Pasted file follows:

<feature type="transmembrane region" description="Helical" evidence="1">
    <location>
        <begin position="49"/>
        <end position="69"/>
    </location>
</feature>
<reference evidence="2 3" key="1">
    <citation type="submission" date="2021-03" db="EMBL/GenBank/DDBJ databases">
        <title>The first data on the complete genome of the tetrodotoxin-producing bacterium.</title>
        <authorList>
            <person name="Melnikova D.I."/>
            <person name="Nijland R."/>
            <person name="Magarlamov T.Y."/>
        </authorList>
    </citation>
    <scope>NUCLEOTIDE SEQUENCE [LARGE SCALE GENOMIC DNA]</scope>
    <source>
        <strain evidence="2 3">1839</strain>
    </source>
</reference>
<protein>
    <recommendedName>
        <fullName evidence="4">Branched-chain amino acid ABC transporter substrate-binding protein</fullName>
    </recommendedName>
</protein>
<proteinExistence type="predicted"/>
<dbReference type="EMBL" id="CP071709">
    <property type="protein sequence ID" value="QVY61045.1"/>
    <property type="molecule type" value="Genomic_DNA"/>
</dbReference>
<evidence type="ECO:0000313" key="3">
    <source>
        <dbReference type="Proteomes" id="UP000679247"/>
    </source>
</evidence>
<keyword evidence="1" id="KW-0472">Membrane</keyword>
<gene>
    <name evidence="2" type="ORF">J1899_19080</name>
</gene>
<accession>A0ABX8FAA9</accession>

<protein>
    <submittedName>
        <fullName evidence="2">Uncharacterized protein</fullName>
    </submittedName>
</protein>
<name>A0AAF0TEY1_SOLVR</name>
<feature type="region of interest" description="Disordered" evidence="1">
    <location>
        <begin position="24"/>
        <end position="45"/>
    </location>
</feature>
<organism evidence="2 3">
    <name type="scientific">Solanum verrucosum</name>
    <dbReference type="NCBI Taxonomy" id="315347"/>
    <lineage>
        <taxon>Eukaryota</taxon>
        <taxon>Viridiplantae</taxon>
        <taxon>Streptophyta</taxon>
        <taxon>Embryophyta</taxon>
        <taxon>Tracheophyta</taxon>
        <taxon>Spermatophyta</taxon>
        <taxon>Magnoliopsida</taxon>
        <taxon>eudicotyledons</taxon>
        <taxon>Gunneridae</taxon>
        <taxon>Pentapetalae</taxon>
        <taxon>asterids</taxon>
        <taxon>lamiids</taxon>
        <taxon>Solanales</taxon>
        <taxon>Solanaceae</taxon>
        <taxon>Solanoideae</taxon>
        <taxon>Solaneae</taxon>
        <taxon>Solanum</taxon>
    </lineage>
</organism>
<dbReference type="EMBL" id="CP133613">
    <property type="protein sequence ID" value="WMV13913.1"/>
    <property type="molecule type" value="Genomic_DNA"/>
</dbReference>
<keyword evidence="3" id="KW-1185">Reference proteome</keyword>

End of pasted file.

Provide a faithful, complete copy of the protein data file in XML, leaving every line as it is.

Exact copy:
<feature type="transmembrane region" description="Helical" evidence="1">
    <location>
        <begin position="49"/>
        <end position="69"/>
    </location>
</feature>
<reference evidence="2 3" key="1">
    <citation type="submission" date="2021-03" db="EMBL/GenBank/DDBJ databases">
        <title>The first data on the complete genome of the tetrodotoxin-producing bacterium.</title>
        <authorList>
            <person name="Melnikova D.I."/>
            <person name="Nijland R."/>
            <person name="Magarlamov T.Y."/>
        </authorList>
    </citation>
    <scope>NUCLEOTIDE SEQUENCE [LARGE SCALE GENOMIC DNA]</scope>
    <source>
        <strain evidence="2 3">1839</strain>
    </source>
</reference>
<protein>
    <recommendedName>
        <fullName evidence="4">Branched-chain amino acid ABC transporter substrate-binding protein</fullName>
    </recommendedName>
</protein>
<proteinExistence type="predicted"/>
<dbReference type="EMBL" id="CP071709">
    <property type="protein sequence ID" value="QVY61045.1"/>
    <property type="molecule type" value="Genomic_DNA"/>
</dbReference>
<evidence type="ECO:0000313" key="3">
    <source>
        <dbReference type="Proteomes" id="UP000679247"/>
    </source>
</evidence>
<keyword evidence="1" id="KW-0472">Membrane</keyword>
<gene>
    <name evidence="2" type="ORF">J1899_19080</name>
</gene>
<accession>A0ABX8FAA9</accession>

<protein>
    <submittedName>
        <fullName evidence="2">Uncharacterized protein</fullName>
    </submittedName>
</protein>
<name>A0AAF0TEY1_SOLVR</name>
<feature type="region of interest" description="Disordered" evidence="1">
    <location>
        <begin position="24"/>
        <end position="45"/>
    </location>
</feature>
<organism evidence="2 3">
    <name type="scientific">Solanum verrucosum</name>
    <dbReference type="NCBI Taxonomy" id="315347"/>
    <lineage>
        <taxon>Eukaryota</taxon>
        <taxon>Viridiplantae</taxon>
        <taxon>Streptophyta</taxon>
        <taxon>Embryophyta</taxon>
        <taxon>Tracheophyta</taxon>
        <taxon>Spermatophyta</taxon>
        <taxon>Magnoliopsida</taxon>
        <taxon>eudicotyledons</taxon>
        <taxon>Gunneridae</taxon>
        <taxon>Pentapetalae</taxon>
        <taxon>asterids</taxon>
        <taxon>lamiids</taxon>
        <taxon>Solanales</taxon>
        <taxon>Solanaceae</taxon>
        <taxon>Solanoideae</taxon>
        <taxon>Solaneae</taxon>
        <taxon>Solanum</taxon>
    </lineage>
</organism>
<dbReference type="EMBL" id="CP133613">
    <property type="protein sequence ID" value="WMV13913.1"/>
    <property type="molecule type" value="Genomic_DNA"/>
</dbReference>
<keyword evidence="3" id="KW-1185">Reference proteome</keyword>